It can be tough to be nitpicky with the Penguins off to such a blazing start at 9-2. Luckily for fans and coaches, this is a team that prides itself on the small details that add up to larger victories, and right now the team would like to receive more production when they head to the man-advantage.
The power play lost a valuable asset with Sergei Gonchar missing the next four-to-six weeks with a broken left wrist. Long regarded as one of the league’s top power-play specialists, Gonchar’s absence deprives the unit of a heavy shot from the point and a guy capable of lugging the puck from behind his own cage to the attacking zone.
“You need zone time,” head coach Dan Bylsma said. “You need shots and you need second chances. If you don’t get zone time and shots, you never get a second chance, you don’t get very many power-play goals. We continually try to drill that in, break teams down, know what to expect and make sure we’re working together.”
It’s not that the Penguins have struggled on the power play. They have a success rate of 18.4 percent, and there are more than a handful of teams converting less often than Pittsburgh, including fellow offensive powerhouses such as Washington, Boston and Ottawa.
It’s also tough to discount the Penguins 6-0 record when they record a power-play tally, compared to only 3-2 when they do not.
While they aren’t overly concerned with their production five-on-four, the Penguins would like to see more consistent results, something they believe can come from getting back to the basics.
We feel we can be better. Our execution level has to be a little higher than it has been. The effort is always there. At times, especially when you get a lot of power plays and you don’t get results, it can be frustrating. You have to do the best you can to fight that and be able to execute through that. - Bill Guerin
“We feel we can be better,” winger Bill Guerin said. “Our execution level has to be a little higher than it has been. The effort is always there. At times, especially when you get a lot of power plays and you don’t get results, it can be frustrating. You have to do the best you can to fight that and be able to execute through that.
“I think for us, less is more right now. In order for us to be successful we are really going to have to really simplify things, get shots from the points, take pucks to the net and things like that. We can create things off rebounds and broken plays.”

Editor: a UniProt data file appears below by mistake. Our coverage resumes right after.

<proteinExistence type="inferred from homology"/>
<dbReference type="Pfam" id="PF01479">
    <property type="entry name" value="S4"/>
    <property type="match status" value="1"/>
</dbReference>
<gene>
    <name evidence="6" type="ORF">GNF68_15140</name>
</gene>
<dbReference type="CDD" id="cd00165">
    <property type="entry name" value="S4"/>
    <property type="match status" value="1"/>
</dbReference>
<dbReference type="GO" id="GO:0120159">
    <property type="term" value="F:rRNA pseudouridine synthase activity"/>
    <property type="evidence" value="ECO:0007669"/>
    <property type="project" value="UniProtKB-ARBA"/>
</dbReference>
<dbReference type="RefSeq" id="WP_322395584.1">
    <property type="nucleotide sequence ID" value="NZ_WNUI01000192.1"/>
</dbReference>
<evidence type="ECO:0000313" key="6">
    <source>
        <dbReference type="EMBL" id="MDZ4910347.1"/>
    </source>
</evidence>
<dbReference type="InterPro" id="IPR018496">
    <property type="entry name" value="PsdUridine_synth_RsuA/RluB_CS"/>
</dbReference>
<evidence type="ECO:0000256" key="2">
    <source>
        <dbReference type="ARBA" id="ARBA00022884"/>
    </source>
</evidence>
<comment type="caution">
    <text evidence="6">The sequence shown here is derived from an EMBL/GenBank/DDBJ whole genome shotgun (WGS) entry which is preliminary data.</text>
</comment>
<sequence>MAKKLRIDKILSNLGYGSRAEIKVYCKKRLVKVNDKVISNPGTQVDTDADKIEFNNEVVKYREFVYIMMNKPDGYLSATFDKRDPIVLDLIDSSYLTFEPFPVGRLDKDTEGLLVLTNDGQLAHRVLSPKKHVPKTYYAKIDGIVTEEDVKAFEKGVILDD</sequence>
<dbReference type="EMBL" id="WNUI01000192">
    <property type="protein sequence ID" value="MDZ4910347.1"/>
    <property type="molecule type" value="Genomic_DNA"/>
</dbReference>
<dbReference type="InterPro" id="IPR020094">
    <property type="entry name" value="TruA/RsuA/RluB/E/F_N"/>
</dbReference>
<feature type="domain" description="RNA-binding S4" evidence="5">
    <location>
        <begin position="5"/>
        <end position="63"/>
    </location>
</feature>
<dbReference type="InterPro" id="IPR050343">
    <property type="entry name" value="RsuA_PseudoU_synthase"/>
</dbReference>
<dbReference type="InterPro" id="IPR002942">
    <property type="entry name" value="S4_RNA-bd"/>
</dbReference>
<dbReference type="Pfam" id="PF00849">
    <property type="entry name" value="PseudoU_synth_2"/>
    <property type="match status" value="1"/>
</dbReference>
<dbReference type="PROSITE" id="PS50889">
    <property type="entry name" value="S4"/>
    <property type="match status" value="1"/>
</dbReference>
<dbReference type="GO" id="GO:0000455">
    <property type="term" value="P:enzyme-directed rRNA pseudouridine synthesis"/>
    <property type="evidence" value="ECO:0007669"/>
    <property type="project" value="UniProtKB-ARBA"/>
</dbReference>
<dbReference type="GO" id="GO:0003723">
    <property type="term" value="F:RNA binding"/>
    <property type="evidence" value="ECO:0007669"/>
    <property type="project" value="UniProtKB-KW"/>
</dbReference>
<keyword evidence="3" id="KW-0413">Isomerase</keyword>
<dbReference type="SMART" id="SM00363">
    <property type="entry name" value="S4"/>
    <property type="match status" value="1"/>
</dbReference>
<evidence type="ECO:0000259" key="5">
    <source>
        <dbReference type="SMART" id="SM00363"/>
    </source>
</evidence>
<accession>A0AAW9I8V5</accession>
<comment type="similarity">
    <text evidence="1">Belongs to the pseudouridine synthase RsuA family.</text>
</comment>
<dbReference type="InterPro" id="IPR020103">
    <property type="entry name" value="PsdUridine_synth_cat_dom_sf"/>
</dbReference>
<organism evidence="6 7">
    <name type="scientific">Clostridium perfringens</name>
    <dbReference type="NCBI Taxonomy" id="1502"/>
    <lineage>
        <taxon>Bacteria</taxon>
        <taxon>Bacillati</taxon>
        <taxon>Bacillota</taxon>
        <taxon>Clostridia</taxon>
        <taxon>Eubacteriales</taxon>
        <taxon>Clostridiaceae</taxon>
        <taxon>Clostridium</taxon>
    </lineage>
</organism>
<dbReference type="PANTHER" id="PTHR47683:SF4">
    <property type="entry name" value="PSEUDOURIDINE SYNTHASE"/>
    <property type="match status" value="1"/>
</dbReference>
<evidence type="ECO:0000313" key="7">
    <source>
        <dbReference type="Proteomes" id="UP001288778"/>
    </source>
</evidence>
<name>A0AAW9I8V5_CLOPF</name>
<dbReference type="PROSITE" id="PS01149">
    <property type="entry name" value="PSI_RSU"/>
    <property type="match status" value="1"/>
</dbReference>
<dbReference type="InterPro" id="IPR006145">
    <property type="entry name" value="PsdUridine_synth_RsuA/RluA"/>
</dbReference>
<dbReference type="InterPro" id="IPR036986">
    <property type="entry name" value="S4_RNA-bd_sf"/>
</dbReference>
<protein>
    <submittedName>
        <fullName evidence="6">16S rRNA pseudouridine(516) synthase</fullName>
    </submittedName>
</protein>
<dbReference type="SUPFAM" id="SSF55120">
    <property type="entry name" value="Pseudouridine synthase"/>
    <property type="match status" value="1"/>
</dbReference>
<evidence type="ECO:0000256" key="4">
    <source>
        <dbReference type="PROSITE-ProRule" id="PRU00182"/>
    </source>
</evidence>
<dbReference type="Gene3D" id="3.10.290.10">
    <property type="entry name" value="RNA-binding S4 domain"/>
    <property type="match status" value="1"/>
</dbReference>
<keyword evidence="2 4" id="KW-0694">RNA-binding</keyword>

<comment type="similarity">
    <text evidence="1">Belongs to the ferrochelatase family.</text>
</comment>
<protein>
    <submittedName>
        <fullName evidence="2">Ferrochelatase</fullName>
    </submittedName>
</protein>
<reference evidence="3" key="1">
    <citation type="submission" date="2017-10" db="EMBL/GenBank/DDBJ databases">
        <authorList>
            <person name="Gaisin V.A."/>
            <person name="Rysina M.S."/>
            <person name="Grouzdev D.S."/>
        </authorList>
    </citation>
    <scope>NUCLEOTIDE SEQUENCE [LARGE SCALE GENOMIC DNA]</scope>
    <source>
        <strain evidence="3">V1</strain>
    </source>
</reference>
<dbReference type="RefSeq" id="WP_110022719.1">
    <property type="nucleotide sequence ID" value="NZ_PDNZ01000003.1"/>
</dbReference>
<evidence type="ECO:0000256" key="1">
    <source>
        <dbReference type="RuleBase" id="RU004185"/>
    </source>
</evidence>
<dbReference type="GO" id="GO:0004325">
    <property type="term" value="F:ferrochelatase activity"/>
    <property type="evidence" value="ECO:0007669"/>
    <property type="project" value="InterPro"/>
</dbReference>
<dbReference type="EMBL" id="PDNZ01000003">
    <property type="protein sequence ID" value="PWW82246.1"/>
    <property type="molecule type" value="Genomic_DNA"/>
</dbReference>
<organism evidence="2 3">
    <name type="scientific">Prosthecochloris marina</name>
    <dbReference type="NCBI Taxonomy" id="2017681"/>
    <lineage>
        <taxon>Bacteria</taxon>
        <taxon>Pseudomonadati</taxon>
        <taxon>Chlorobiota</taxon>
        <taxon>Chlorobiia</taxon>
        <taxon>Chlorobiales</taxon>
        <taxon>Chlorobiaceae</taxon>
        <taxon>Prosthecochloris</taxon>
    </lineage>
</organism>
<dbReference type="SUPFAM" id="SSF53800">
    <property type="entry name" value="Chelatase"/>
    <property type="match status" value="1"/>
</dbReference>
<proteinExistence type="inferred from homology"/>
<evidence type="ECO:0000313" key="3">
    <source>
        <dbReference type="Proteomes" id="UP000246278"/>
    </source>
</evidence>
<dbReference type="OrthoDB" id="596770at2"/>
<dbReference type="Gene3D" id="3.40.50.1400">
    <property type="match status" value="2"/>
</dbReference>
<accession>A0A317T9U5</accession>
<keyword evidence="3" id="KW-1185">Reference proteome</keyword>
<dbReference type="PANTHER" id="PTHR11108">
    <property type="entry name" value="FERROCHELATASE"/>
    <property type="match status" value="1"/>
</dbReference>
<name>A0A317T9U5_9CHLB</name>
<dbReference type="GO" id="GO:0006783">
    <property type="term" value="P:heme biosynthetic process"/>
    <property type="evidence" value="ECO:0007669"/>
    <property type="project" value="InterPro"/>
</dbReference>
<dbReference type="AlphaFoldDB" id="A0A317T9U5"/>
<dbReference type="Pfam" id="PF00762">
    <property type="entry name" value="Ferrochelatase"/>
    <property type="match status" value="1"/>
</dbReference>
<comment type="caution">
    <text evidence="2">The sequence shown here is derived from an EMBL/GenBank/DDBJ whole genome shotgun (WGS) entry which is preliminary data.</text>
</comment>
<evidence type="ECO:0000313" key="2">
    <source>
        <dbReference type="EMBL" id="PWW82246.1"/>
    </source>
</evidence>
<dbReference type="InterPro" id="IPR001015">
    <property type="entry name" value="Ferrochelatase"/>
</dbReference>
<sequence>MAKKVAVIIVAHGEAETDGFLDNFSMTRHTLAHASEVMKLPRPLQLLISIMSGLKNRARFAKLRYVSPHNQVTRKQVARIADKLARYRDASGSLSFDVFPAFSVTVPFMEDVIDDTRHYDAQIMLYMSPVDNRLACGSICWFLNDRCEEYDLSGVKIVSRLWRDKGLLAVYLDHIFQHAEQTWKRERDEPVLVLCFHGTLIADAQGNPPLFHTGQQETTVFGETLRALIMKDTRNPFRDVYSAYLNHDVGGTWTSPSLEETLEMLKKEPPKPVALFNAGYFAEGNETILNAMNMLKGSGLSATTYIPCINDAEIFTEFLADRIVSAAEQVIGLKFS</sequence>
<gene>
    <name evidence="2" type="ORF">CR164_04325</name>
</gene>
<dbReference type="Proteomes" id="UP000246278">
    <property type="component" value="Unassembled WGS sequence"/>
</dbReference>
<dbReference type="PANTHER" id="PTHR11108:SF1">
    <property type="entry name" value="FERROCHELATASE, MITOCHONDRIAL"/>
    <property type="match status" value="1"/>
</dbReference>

The Penguins once again worked on their power play during practice on Tuesday at Mellon Arena. They did not make any drastic changes, keeping the same group of Sidney Crosby
, Evgeni Malkin
and Guerin up front with Kris Letang
and Alex Goligoski on the points. It did appear they were focused on getting increased traffic in front as the young point men sent more shots towards the net than usual.
Guerin maintained his spot in the high slot area, drifting down towards the top of the crease when he could tell point shots were on the horizon. When he entered the house area, he found some familiar company – Crosby joining him there.
Crosby has always been a factor around the net, even more noticeably since the beginning of the 2009 playoffs, but on Tuesday you could tell there was extra focus on Crosby getting to the front prior to shots getting through. Often times he can usually be found just to the right of the netminder, but he was right in his grill in practice.
“I think when you look back and see most of Sidney’s goals, they are right around the blue paint,” Guerin continued. “That’s just where he goes. If the puck goes back to the point he is going to be going there. We like to have as many guys as we can around the net when the puck gets there. I think for Sidney that is just someplace he goes naturally.”
Sending both Guerin and Crosby to the front of the net will force teams to cover each body, leaving Letang, Goligoski and Malkin more room to unleash their canons. Malkin should also benefit during rebound opportunities as he will be the open guy in scrums around the net as teams box out Guerin and Crosby.
Another facet the Penguins would like to improve on is entering the attacking zone.
“Gaining the zone, we talk about timing and speed, and timing being the most important thing, you need to have a plan, everyone on the same page coming together,” Bylsma said. “When you have that puck support then you have a much better chance of entering. If you do have to dump it in you have a much better chance of recovery. Those are the principles that are mandatory.”
This is an area of the game where Gonchar excels so well. He knows just the right time to skate the puck through traffic and force the defender to come at him in such a way to create a passing situation which opens a lane for a teammate, yet if the other team stands up and holds the zone, Gonchar knows both the right time to dump the puck and the right spot to shoot to it to allow his teammates to gain puck retrieval.
Letang echoed his coach after practice by saying that improving in this facet relies on “coming with speed and making good decision”, meaning speed is what is going to open up either option for the puck carrier, and once a reaction to such speed is made by the defenders, either he or Goligoski must quickly make the decision to continue skating, pass it off or dump it in.
Both players have experience lugging the puck on the power play. Expect continued improvement as they continue gaining on-the-job training, especially with the team creating more and more chances for themselves every game.
“You’ve got to be ready (for the power play) every game,” Bylsma said. “If you lose that focus for a game and your power play doesn’t score, you feel like you lost the special-teams battle. That’s a big part of the game. That’s an everyday focus for us.”